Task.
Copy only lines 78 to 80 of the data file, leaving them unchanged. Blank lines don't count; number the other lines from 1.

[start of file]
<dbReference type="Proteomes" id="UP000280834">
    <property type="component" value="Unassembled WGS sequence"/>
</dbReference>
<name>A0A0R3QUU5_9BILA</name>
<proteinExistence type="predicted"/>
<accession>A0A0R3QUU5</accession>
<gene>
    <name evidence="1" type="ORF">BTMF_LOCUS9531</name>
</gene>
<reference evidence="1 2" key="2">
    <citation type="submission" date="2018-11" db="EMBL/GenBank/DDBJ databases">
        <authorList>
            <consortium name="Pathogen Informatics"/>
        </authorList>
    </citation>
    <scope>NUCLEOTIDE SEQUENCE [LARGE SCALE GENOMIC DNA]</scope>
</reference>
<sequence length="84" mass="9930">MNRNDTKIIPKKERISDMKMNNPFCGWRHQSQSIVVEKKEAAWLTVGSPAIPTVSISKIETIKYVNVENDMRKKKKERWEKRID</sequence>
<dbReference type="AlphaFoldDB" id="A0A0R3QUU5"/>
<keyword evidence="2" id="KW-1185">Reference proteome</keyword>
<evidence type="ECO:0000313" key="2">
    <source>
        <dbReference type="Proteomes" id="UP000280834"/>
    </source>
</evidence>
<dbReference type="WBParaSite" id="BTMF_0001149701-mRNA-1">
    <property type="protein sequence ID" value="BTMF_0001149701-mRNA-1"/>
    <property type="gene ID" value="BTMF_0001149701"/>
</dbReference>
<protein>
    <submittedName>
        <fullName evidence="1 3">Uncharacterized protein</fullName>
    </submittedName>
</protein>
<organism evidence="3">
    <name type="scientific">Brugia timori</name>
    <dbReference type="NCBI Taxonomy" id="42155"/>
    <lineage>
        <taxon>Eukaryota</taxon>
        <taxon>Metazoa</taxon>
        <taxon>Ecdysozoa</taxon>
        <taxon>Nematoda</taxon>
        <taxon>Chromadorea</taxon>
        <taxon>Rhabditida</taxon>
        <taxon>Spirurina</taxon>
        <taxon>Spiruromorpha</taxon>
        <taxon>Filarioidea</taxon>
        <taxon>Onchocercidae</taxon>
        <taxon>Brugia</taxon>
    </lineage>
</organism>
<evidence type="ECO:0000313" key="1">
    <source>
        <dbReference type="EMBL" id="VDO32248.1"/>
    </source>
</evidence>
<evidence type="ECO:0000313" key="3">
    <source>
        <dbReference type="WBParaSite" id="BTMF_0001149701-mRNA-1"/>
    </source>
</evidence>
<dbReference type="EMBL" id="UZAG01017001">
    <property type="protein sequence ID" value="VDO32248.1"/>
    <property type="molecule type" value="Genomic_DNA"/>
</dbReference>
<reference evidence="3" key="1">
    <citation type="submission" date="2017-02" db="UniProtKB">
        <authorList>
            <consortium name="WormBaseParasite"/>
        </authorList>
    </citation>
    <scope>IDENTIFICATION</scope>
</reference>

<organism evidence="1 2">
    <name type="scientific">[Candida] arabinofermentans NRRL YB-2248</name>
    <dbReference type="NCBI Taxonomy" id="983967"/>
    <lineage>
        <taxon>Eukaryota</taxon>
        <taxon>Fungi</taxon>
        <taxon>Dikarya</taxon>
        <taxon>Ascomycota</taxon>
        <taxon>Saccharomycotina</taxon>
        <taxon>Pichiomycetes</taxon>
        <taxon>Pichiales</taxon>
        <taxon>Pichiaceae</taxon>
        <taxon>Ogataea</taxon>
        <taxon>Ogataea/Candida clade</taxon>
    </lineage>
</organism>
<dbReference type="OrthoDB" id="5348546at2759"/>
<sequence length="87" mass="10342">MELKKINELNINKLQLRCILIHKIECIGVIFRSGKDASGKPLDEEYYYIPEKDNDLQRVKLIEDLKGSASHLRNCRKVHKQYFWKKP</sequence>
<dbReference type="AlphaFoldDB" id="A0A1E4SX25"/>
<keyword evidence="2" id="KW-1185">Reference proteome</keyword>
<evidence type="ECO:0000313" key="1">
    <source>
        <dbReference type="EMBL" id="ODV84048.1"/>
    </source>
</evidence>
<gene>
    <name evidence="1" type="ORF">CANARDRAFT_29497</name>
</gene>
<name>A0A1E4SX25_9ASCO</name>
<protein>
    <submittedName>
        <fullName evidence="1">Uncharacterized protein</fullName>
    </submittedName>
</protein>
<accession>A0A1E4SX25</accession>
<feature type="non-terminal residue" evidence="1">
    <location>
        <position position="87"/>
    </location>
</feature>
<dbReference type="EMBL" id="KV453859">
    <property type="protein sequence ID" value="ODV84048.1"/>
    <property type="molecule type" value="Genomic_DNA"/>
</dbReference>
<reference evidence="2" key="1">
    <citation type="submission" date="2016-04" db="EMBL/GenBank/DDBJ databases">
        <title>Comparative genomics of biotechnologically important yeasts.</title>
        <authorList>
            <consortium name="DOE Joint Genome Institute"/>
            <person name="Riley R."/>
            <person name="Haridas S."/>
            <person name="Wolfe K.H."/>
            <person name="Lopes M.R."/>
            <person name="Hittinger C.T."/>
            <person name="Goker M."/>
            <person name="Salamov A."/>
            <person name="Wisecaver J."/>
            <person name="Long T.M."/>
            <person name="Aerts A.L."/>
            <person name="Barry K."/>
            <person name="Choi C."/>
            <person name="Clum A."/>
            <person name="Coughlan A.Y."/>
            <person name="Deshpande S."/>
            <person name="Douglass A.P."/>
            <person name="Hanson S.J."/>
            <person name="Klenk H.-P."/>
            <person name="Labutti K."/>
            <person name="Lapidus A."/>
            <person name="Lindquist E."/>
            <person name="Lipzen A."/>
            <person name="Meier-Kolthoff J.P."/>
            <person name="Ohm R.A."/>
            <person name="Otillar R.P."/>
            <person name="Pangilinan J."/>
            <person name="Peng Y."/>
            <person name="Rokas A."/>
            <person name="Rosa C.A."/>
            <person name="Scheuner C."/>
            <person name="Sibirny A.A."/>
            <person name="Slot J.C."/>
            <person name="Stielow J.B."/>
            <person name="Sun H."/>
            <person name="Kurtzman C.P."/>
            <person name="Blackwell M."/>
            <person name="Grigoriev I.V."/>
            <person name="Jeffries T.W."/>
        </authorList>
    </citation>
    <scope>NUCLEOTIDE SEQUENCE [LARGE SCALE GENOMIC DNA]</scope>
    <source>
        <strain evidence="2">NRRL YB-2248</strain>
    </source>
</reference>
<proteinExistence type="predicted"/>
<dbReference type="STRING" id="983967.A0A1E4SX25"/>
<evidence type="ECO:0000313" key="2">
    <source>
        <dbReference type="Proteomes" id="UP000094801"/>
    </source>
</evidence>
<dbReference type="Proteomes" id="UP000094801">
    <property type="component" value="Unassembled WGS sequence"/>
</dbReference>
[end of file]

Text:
        <taxon>Eukaryota</taxon>
        <taxon>Fungi</taxon>
        <taxon>Dikarya</taxon>